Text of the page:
February 14, 2020
The United Kingdom proposed that its media regulator Ofcom take on the responsibility of regulating Internet content, in part to encourage Facebook, YouTube and other Internet behemoths to police their own platforms. Ofcom would be able to issue penalties against companies lax in fighting “harmful and illegal terrorist and child abuse content.” Many details have yet to be filled in. Meanwhile, Reuters has formed a new Fact Check business unit, which is poised to become a third-party partner aimed at ferreting out misinformation on Facebook.
The New York Times reports that the UK’s plan for Ofcom didn’t detail “what penalties the new regulator would have at its disposal or how it would keep tabs on the billions of pieces of user-generated content that are posted on the social media platforms,” but the government — which said it will release details this spring — already “suggested that the regulator could issue fines, block access to websites and make individual executives legally liable for harmful content spread on their platforms.”
The move took place as several European countries push for more Internet regulation and the EU considers “changes to laws that protect Internet companies from being liable for content posted on their platforms.” The EU also enacted the General Data Protection Regulation (GDPR) in 2018, which has resulted in “billions of dollars in penalties against Google, Apple, Amazon and others for anticompetitive behavior.”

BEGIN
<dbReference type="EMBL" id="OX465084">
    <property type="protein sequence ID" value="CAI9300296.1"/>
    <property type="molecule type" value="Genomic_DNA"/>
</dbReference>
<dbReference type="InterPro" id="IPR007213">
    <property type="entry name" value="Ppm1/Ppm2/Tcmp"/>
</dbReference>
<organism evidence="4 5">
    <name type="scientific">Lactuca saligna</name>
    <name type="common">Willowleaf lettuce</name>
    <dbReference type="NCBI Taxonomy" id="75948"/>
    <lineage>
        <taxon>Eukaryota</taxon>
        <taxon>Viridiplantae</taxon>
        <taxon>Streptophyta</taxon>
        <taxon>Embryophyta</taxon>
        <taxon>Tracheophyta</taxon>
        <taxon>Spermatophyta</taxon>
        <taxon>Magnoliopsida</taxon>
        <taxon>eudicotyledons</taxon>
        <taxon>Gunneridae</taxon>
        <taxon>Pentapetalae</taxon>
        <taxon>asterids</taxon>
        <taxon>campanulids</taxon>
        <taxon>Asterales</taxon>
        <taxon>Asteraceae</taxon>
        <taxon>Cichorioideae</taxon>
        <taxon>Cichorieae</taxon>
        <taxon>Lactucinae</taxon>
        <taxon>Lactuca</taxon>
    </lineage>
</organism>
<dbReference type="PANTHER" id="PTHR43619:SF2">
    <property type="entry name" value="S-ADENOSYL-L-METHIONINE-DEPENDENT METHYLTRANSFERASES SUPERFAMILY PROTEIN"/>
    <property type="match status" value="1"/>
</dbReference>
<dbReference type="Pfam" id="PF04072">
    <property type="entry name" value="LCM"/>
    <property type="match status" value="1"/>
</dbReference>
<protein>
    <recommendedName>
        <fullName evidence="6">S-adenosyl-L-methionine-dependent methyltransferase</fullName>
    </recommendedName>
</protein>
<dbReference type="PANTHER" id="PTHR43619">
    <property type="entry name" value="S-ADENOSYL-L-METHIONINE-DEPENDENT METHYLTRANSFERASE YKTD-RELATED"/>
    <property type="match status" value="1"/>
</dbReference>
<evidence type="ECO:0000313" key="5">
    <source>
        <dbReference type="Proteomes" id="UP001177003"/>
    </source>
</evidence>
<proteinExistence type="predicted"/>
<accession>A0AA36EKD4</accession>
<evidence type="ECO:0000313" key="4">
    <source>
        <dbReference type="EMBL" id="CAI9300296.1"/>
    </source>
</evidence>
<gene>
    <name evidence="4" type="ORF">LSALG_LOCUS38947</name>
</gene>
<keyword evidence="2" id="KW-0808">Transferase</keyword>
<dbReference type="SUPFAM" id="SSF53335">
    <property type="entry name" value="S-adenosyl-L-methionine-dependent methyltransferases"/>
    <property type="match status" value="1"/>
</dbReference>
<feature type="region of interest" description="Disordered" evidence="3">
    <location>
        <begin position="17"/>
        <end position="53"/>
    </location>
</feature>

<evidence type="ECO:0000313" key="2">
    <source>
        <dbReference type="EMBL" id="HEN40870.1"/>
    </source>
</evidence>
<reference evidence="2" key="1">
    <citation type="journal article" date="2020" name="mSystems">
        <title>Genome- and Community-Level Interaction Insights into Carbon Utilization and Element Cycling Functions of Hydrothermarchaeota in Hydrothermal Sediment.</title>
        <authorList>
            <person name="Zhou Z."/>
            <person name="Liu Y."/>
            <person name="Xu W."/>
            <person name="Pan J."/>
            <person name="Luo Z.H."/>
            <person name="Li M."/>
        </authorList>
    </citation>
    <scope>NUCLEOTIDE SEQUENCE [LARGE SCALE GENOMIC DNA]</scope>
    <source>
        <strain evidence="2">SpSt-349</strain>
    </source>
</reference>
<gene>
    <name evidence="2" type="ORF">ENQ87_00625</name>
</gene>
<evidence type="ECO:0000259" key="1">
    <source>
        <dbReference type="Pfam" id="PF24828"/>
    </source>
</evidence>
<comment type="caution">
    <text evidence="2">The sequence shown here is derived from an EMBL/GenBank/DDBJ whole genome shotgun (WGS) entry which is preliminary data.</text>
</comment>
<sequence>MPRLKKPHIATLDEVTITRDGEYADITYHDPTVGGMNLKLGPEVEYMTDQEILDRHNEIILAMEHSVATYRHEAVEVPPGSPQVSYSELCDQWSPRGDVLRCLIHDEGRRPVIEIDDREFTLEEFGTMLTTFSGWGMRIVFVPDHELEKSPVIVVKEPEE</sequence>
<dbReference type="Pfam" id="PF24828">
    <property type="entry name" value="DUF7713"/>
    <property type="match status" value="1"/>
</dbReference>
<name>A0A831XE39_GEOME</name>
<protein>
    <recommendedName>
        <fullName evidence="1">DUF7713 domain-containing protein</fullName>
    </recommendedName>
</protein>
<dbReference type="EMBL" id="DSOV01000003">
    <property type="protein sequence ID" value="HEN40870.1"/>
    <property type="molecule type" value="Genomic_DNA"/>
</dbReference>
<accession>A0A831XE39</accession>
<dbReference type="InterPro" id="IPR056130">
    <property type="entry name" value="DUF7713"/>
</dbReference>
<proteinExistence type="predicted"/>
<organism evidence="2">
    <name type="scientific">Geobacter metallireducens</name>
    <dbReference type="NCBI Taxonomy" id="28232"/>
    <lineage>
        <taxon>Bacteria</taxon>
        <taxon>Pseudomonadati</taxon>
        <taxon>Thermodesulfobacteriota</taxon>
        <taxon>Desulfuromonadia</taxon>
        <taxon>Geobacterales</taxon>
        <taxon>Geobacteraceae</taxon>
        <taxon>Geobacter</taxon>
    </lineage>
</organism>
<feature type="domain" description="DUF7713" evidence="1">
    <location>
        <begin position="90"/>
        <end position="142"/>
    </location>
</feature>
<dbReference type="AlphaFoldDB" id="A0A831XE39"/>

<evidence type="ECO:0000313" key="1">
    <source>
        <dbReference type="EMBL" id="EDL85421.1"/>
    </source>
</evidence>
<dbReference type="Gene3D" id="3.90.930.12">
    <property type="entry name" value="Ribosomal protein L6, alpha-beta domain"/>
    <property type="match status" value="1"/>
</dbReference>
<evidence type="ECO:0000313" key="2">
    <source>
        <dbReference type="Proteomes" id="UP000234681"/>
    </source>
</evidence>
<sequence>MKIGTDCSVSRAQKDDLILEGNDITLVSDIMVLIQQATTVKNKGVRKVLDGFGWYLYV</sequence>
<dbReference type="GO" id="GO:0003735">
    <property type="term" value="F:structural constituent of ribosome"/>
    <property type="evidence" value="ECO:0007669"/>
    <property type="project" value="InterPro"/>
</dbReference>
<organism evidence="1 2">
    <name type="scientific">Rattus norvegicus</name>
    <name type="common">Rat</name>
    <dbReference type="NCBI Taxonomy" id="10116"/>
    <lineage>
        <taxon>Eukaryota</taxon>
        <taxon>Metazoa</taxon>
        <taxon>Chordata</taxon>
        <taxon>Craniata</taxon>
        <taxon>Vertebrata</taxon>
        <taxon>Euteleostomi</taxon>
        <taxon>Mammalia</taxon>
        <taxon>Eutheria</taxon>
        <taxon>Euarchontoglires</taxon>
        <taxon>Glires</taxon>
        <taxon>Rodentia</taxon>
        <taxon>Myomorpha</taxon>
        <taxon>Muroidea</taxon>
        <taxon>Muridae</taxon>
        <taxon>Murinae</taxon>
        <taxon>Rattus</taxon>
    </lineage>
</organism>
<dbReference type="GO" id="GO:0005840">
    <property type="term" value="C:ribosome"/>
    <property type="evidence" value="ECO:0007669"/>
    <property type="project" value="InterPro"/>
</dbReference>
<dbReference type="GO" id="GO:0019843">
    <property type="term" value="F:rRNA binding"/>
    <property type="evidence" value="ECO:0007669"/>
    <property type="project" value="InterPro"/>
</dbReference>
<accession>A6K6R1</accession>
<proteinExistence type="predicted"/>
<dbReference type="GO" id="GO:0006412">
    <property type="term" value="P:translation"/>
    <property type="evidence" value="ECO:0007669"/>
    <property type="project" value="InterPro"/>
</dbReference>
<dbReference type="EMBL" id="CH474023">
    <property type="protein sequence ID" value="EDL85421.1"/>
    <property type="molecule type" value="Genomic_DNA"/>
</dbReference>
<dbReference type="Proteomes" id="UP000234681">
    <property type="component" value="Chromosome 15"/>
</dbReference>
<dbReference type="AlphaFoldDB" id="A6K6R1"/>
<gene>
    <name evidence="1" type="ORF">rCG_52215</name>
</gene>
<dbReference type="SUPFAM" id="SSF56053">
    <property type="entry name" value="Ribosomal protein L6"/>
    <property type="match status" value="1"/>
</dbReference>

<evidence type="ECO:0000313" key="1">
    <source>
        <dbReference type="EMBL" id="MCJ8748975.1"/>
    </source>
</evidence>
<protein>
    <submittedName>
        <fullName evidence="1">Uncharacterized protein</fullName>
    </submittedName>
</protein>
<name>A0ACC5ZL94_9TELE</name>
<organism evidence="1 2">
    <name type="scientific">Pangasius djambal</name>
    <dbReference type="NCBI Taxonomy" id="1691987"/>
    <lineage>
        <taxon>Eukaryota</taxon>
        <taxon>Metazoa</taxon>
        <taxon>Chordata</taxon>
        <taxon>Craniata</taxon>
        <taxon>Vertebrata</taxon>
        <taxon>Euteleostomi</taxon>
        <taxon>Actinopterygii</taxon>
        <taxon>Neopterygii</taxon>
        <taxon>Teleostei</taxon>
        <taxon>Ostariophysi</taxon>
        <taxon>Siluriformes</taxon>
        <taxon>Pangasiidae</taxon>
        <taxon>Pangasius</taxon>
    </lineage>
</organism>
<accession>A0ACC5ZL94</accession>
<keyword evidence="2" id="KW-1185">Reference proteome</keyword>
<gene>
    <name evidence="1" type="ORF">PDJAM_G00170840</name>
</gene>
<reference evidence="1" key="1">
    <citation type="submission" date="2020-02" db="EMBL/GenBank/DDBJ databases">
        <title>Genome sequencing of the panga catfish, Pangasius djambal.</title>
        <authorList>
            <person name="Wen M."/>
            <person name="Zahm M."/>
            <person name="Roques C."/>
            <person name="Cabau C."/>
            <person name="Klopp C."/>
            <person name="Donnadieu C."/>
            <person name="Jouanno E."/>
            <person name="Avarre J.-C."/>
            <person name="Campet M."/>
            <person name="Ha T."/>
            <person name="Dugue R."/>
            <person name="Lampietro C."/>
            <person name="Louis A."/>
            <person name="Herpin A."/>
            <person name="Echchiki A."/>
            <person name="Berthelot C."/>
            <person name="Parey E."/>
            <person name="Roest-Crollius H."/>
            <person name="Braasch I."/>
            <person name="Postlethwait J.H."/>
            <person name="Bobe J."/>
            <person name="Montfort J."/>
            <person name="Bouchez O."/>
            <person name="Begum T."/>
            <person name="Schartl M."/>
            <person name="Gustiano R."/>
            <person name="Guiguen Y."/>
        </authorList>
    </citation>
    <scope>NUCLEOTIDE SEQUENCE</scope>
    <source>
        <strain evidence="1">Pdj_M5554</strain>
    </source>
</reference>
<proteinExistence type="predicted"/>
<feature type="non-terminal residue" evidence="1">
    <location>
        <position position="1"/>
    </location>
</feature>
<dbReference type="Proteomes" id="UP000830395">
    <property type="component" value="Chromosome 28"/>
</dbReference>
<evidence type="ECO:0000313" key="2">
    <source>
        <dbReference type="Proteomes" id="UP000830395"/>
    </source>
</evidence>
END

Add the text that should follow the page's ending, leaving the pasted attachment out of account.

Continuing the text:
At the UK’s Southampton University, professor Wendy Hall described Europe’s move towards a “middle path” between China’s “top-down government control and censorship” and the U.S.’ market-driven approach lacking regulation. “There’s not an easy solution if you’re not an authoritarian government,” she said.
UK officials issued recommendations last year to regulate the Internet, which will “be debated in the months ahead [and] would apply to Internet platforms that carry user-generated content, including Facebook, Instagram, Twitter and YouTube.”
TechCrunch reports that, “the four-person team from Reuters will review user-generated video and photos as well as news headlines and other content in English and Spanish submitted by Facebook or flagged by the wider Reuters editorial team … [and] then publish their findings on the new Reuters Fact Check blog, listing the core claim and why it’s false, partially false, or true.”
Among the content the team will look for are deepfakes. Facebook will rely on their findings “to label misinformation posts as false and downrank them in the News Feed algorithm to limit their spread.” Reuters director of global partnerships Jessica April would not disclose the terms of the financial agreement but did confirm that Facebook pays for this service.
Facebook, which offers fact-checking in 60 countries, has also partnered with The Associated Press, PolitiFact, Factcheck.org, and four others. Reuters’ four staffers will be divided between Washington, D.C. and Mexico City. According to Reuters’ global head of UGC newsgathering Hazel Baker, “the fact-checking team could grow over time, as it plans to partner with Facebook through the 2020 election and beyond.”
Facebook stated it can “reduce the further spread of this content by 80 percent using downranking once content is deemed false.”